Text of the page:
Research Repository

How Information Technology Can Support Family Law and Mediation

Bellucci, Emilia and Macfarlane, Deborah and Zeleznikow, John (2010) How Information Technology Can Support Family Law and Mediation. In: Business information systems workshops : BIS 2010 international workshops, Berlin, Germany, May 3-5, 2010, revised papers. Abramowicz, Witold and Tolksdorf, Robert and We ̨cel, Krzysztof, eds. Lecture notes in business information processing (57). Springer, Berlin, pp. 243-255.

Full text for this resource is not available from the Research Repository.

Abstract

In Australia, before a divorcing couple can have their case heard by the Family Court, they must undertake mediation. Thus it is useful to develop information technology tools to support negotiation and mediation in family law. Most negotiation support systems focus upon integrative bargaining. In doing so, they tend to ignore issues of fairness. In Australian Family Law, the interests of the children, as opposed to those of their parents/guardians, are paramount. We investigate the use of providing BATNAs and integrative bargaining in providing family mediation decision support. The discussion is highlighted with examples taken from the domain of Australian Family Law.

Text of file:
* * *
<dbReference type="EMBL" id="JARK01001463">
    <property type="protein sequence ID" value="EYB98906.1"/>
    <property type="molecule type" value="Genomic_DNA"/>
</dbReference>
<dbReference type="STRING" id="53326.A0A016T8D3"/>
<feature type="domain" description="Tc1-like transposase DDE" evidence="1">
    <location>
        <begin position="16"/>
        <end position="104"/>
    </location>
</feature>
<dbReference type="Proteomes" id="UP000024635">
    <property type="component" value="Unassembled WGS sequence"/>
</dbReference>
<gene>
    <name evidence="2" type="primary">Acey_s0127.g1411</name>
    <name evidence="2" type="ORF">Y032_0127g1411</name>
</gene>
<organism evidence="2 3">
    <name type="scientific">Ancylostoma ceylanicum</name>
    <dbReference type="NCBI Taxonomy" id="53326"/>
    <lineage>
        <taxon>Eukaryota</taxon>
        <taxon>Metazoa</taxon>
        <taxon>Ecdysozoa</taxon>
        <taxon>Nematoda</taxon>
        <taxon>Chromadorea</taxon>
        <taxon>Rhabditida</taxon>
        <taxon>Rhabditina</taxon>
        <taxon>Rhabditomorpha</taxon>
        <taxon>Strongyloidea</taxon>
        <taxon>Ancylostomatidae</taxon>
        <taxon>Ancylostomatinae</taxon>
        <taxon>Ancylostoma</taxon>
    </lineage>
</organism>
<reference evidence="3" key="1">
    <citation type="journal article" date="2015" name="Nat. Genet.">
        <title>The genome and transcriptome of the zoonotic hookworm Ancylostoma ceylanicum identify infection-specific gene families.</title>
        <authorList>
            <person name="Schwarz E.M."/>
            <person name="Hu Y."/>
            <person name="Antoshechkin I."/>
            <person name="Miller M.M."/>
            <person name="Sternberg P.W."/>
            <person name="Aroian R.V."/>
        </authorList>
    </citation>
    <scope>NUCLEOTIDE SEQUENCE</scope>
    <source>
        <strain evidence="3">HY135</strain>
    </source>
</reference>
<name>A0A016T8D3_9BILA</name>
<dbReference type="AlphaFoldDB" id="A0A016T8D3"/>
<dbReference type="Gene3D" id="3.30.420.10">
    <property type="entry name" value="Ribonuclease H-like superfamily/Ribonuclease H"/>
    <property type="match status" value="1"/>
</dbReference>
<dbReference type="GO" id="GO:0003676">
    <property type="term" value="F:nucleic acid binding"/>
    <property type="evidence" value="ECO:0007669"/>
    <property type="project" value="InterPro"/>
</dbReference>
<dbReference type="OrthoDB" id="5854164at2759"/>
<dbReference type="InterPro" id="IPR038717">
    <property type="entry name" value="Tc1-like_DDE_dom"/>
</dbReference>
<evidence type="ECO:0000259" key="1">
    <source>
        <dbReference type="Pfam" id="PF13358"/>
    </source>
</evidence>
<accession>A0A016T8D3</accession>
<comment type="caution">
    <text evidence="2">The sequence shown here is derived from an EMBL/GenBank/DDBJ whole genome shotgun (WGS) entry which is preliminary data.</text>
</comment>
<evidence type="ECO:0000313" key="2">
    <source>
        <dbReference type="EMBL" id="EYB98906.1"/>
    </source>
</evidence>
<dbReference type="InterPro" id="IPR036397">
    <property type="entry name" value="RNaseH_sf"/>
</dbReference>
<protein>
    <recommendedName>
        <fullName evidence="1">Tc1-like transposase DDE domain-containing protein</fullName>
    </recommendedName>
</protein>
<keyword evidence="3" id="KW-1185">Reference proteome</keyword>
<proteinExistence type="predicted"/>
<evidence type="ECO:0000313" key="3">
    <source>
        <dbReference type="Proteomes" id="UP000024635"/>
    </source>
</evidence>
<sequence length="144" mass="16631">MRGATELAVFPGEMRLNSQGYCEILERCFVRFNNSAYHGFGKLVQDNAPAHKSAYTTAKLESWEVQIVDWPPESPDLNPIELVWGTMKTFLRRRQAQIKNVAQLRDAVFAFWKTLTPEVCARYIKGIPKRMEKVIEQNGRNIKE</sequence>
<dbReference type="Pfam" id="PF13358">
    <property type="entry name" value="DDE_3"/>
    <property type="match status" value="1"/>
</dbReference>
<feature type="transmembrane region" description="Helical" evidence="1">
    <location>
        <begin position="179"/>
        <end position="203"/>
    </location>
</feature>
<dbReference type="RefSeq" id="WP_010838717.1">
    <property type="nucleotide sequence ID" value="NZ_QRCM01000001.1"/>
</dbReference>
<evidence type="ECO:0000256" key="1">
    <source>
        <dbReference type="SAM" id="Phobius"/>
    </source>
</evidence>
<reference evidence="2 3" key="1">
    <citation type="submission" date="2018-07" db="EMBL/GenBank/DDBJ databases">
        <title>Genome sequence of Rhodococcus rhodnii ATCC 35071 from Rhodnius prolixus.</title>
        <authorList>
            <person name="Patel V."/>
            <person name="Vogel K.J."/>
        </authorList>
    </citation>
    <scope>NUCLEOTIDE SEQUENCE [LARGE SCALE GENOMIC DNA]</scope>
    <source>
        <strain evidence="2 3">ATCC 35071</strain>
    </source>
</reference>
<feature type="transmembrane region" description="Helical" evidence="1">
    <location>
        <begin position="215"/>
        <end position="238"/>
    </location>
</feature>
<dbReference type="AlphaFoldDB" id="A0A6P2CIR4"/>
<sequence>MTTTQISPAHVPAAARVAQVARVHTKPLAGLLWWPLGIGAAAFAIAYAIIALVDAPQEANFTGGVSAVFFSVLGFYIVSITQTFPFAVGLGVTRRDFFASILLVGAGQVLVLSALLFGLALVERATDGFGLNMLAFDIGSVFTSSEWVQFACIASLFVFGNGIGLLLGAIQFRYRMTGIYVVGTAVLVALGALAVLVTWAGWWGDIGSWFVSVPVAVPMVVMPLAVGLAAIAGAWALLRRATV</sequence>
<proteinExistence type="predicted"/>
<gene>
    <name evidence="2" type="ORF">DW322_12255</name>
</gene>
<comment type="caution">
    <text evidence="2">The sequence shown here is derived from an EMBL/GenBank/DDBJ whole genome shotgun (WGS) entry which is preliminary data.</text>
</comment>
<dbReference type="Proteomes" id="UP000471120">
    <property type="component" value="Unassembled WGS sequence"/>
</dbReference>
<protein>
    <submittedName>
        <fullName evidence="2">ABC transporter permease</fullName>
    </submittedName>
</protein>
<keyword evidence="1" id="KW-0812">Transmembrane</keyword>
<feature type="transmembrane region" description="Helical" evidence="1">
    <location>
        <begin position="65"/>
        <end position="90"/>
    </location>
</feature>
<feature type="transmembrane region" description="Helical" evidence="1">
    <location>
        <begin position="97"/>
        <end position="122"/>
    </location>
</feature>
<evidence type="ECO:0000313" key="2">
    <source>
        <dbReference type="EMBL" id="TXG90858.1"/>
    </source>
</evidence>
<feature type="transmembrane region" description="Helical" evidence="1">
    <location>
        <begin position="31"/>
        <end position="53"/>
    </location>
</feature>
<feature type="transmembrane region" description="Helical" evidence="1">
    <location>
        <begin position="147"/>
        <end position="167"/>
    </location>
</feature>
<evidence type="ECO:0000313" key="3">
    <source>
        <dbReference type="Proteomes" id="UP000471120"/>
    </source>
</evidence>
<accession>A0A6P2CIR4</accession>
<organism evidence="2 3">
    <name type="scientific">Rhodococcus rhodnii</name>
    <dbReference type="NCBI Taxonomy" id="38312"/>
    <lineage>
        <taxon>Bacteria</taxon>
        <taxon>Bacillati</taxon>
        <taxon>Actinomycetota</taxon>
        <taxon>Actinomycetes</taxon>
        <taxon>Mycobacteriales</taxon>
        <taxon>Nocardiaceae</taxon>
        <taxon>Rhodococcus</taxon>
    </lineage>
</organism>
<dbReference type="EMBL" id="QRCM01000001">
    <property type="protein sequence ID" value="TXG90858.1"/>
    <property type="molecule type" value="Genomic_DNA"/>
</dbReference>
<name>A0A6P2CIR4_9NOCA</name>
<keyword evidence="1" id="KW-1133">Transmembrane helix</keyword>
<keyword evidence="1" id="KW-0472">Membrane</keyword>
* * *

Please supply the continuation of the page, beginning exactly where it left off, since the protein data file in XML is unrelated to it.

Item Type: Book Section
ISBN: 9783642154010 (print) 9783642154027 (online)
Uncontrolled Keywords: ResPubID20897, negotiation support systems, principled negotiation, bargaining, trade-offs, Australian family law, IT, AssetDivider, Australia
Subjects: FOR Classification > 1503 Business and Management
FOR Classification > 1801 Law
Faculty/School/Research Centre/Department > School of Management and Information Systems
SEO Classification > 9404 Justice and the Law
Depositing User: VUIR
Date Deposited: 20 Mar 2013 02:52
Last Modified: 20 Mar 2013 02:52
URI: http://vuir.vu.edu.au/id/eprint/6887
DOI: 10.1007/978-3-642-15402-7_31
ePrint Statistics: View download statistics for this item
Citations in Scopus: 2 - View on Scopus

Repository staff only

View Item View Item

Search Google Scholar